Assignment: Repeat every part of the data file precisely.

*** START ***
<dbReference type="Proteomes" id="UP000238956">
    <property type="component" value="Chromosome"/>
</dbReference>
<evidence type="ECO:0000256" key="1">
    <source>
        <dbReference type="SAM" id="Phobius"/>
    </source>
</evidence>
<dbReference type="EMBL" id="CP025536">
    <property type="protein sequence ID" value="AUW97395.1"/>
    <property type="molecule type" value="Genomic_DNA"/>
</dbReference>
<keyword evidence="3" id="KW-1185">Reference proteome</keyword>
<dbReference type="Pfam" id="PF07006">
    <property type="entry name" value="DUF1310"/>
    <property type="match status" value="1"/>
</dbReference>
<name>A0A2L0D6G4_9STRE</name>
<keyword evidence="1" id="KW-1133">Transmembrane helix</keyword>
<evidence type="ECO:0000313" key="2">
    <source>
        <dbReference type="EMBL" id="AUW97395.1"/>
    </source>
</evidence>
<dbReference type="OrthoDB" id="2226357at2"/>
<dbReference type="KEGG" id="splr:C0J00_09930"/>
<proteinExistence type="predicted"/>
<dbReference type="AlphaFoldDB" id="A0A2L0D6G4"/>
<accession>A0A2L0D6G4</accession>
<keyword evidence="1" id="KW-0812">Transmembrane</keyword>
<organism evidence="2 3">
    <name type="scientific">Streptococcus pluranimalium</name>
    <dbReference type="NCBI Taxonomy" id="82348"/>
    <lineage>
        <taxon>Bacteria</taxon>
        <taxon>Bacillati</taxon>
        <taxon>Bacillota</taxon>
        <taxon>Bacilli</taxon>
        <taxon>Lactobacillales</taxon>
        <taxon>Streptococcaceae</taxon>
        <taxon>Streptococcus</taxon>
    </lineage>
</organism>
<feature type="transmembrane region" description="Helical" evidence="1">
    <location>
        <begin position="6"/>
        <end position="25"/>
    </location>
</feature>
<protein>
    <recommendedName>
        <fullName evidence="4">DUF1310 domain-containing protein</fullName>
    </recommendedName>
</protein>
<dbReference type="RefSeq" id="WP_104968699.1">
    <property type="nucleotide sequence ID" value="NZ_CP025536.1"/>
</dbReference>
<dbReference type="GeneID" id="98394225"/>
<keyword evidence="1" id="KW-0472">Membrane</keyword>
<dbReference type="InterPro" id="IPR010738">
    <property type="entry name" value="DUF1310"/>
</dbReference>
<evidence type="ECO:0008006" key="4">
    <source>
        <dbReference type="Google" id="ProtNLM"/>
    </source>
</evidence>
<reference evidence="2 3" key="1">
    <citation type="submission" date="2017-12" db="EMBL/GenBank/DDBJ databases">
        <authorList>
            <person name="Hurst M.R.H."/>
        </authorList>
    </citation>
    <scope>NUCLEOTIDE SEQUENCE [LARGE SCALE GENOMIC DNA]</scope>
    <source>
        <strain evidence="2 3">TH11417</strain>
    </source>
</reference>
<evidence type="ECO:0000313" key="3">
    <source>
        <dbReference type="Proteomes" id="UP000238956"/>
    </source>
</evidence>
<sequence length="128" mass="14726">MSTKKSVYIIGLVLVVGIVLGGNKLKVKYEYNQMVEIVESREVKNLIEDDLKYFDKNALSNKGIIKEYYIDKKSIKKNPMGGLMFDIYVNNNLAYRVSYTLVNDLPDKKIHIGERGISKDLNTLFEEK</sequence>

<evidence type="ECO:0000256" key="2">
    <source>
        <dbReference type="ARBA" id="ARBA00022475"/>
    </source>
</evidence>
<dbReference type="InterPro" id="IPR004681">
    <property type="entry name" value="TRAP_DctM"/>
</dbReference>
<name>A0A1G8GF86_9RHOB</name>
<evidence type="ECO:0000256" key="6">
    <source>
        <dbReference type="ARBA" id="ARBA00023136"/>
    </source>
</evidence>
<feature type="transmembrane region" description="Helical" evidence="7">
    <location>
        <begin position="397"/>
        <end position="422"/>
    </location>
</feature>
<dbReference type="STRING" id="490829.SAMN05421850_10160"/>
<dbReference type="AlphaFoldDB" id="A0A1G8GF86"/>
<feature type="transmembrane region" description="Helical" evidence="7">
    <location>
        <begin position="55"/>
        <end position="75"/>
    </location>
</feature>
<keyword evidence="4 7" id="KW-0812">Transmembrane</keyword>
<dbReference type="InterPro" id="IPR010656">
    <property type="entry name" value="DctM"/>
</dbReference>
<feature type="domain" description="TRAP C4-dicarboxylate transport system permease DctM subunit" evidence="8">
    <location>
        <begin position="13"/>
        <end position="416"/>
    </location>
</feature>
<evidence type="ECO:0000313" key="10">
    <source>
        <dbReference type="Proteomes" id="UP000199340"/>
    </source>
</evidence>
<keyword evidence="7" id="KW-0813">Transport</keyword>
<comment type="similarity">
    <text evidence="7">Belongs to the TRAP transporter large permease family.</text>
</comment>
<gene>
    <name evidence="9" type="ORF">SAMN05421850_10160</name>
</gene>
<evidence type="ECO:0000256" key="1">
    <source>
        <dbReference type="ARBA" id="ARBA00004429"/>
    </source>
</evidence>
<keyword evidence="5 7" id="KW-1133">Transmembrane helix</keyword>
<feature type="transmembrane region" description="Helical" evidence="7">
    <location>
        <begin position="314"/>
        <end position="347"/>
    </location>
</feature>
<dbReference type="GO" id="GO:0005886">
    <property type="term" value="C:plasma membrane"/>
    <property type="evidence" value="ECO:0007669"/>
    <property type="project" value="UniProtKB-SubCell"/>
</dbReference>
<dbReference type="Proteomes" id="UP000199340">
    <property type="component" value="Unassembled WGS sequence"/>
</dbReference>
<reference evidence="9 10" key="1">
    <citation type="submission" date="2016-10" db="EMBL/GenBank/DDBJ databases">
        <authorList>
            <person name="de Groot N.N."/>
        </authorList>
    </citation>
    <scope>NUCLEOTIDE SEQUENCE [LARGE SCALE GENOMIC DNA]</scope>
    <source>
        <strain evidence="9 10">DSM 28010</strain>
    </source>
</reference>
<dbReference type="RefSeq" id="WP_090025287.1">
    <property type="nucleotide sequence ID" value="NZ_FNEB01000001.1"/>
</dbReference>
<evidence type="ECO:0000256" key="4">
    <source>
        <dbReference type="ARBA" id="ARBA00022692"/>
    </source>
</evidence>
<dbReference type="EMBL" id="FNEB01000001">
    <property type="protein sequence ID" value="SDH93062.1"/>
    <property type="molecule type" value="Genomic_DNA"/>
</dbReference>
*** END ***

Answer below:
<dbReference type="Proteomes" id="UP000238956">
    <property type="component" value="Chromosome"/>
</dbReference>
<evidence type="ECO:0000256" key="1">
    <source>
        <dbReference type="SAM" id="Phobius"/>
    </source>
</evidence>
<dbReference type="EMBL" id="CP025536">
    <property type="protein sequence ID" value="AUW97395.1"/>
    <property type="molecule type" value="Genomic_DNA"/>
</dbReference>
<keyword evidence="3" id="KW-1185">Reference proteome</keyword>
<dbReference type="Pfam" id="PF07006">
    <property type="entry name" value="DUF1310"/>
    <property type="match status" value="1"/>
</dbReference>
<name>A0A2L0D6G4_9STRE</name>
<keyword evidence="1" id="KW-1133">Transmembrane helix</keyword>
<evidence type="ECO:0000313" key="2">
    <source>
        <dbReference type="EMBL" id="AUW97395.1"/>
    </source>
</evidence>
<dbReference type="OrthoDB" id="2226357at2"/>
<dbReference type="KEGG" id="splr:C0J00_09930"/>
<proteinExistence type="predicted"/>
<dbReference type="AlphaFoldDB" id="A0A2L0D6G4"/>
<accession>A0A2L0D6G4</accession>
<keyword evidence="1" id="KW-0812">Transmembrane</keyword>
<organism evidence="2 3">
    <name type="scientific">Streptococcus pluranimalium</name>
    <dbReference type="NCBI Taxonomy" id="82348"/>
    <lineage>
        <taxon>Bacteria</taxon>
        <taxon>Bacillati</taxon>
        <taxon>Bacillota</taxon>
        <taxon>Bacilli</taxon>
        <taxon>Lactobacillales</taxon>
        <taxon>Streptococcaceae</taxon>
        <taxon>Streptococcus</taxon>
    </lineage>
</organism>
<feature type="transmembrane region" description="Helical" evidence="1">
    <location>
        <begin position="6"/>
        <end position="25"/>
    </location>
</feature>
<protein>
    <recommendedName>
        <fullName evidence="4">DUF1310 domain-containing protein</fullName>
    </recommendedName>
</protein>
<dbReference type="RefSeq" id="WP_104968699.1">
    <property type="nucleotide sequence ID" value="NZ_CP025536.1"/>
</dbReference>
<dbReference type="GeneID" id="98394225"/>
<keyword evidence="1" id="KW-0472">Membrane</keyword>
<dbReference type="InterPro" id="IPR010738">
    <property type="entry name" value="DUF1310"/>
</dbReference>
<evidence type="ECO:0008006" key="4">
    <source>
        <dbReference type="Google" id="ProtNLM"/>
    </source>
</evidence>
<reference evidence="2 3" key="1">
    <citation type="submission" date="2017-12" db="EMBL/GenBank/DDBJ databases">
        <authorList>
            <person name="Hurst M.R.H."/>
        </authorList>
    </citation>
    <scope>NUCLEOTIDE SEQUENCE [LARGE SCALE GENOMIC DNA]</scope>
    <source>
        <strain evidence="2 3">TH11417</strain>
    </source>
</reference>
<evidence type="ECO:0000313" key="3">
    <source>
        <dbReference type="Proteomes" id="UP000238956"/>
    </source>
</evidence>
<sequence length="128" mass="14726">MSTKKSVYIIGLVLVVGIVLGGNKLKVKYEYNQMVEIVESREVKNLIEDDLKYFDKNALSNKGIIKEYYIDKKSIKKNPMGGLMFDIYVNNNLAYRVSYTLVNDLPDKKIHIGERGISKDLNTLFEEK</sequence>

<evidence type="ECO:0000256" key="2">
    <source>
        <dbReference type="ARBA" id="ARBA00022475"/>
    </source>
</evidence>
<dbReference type="InterPro" id="IPR004681">
    <property type="entry name" value="TRAP_DctM"/>
</dbReference>
<name>A0A1G8GF86_9RHOB</name>
<evidence type="ECO:0000256" key="6">
    <source>
        <dbReference type="ARBA" id="ARBA00023136"/>
    </source>
</evidence>
<feature type="transmembrane region" description="Helical" evidence="7">
    <location>
        <begin position="397"/>
        <end position="422"/>
    </location>
</feature>
<dbReference type="STRING" id="490829.SAMN05421850_10160"/>
<dbReference type="AlphaFoldDB" id="A0A1G8GF86"/>
<feature type="transmembrane region" description="Helical" evidence="7">
    <location>
        <begin position="55"/>
        <end position="75"/>
    </location>
</feature>
<keyword evidence="4 7" id="KW-0812">Transmembrane</keyword>
<dbReference type="InterPro" id="IPR010656">
    <property type="entry name" value="DctM"/>
</dbReference>
<feature type="domain" description="TRAP C4-dicarboxylate transport system permease DctM subunit" evidence="8">
    <location>
        <begin position="13"/>
        <end position="416"/>
    </location>
</feature>
<evidence type="ECO:0000313" key="10">
    <source>
        <dbReference type="Proteomes" id="UP000199340"/>
    </source>
</evidence>
<keyword evidence="7" id="KW-0813">Transport</keyword>
<comment type="similarity">
    <text evidence="7">Belongs to the TRAP transporter large permease family.</text>
</comment>
<gene>
    <name evidence="9" type="ORF">SAMN05421850_10160</name>
</gene>
<evidence type="ECO:0000256" key="1">
    <source>
        <dbReference type="ARBA" id="ARBA00004429"/>
    </source>
</evidence>
<keyword evidence="5 7" id="KW-1133">Transmembrane helix</keyword>
<feature type="transmembrane region" description="Helical" evidence="7">
    <location>
        <begin position="314"/>
        <end position="347"/>
    </location>
</feature>
<dbReference type="GO" id="GO:0005886">
    <property type="term" value="C:plasma membrane"/>
    <property type="evidence" value="ECO:0007669"/>
    <property type="project" value="UniProtKB-SubCell"/>
</dbReference>
<dbReference type="Proteomes" id="UP000199340">
    <property type="component" value="Unassembled WGS sequence"/>
</dbReference>
<reference evidence="9 10" key="1">
    <citation type="submission" date="2016-10" db="EMBL/GenBank/DDBJ databases">
        <authorList>
            <person name="de Groot N.N."/>
        </authorList>
    </citation>
    <scope>NUCLEOTIDE SEQUENCE [LARGE SCALE GENOMIC DNA]</scope>
    <source>
        <strain evidence="9 10">DSM 28010</strain>
    </source>
</reference>
<dbReference type="RefSeq" id="WP_090025287.1">
    <property type="nucleotide sequence ID" value="NZ_FNEB01000001.1"/>
</dbReference>
<evidence type="ECO:0000256" key="4">
    <source>
        <dbReference type="ARBA" id="ARBA00022692"/>
    </source>
</evidence>
<dbReference type="EMBL" id="FNEB01000001">
    <property type="protein sequence ID" value="SDH93062.1"/>
    <property type="molecule type" value="Genomic_DNA"/>
</dbReference>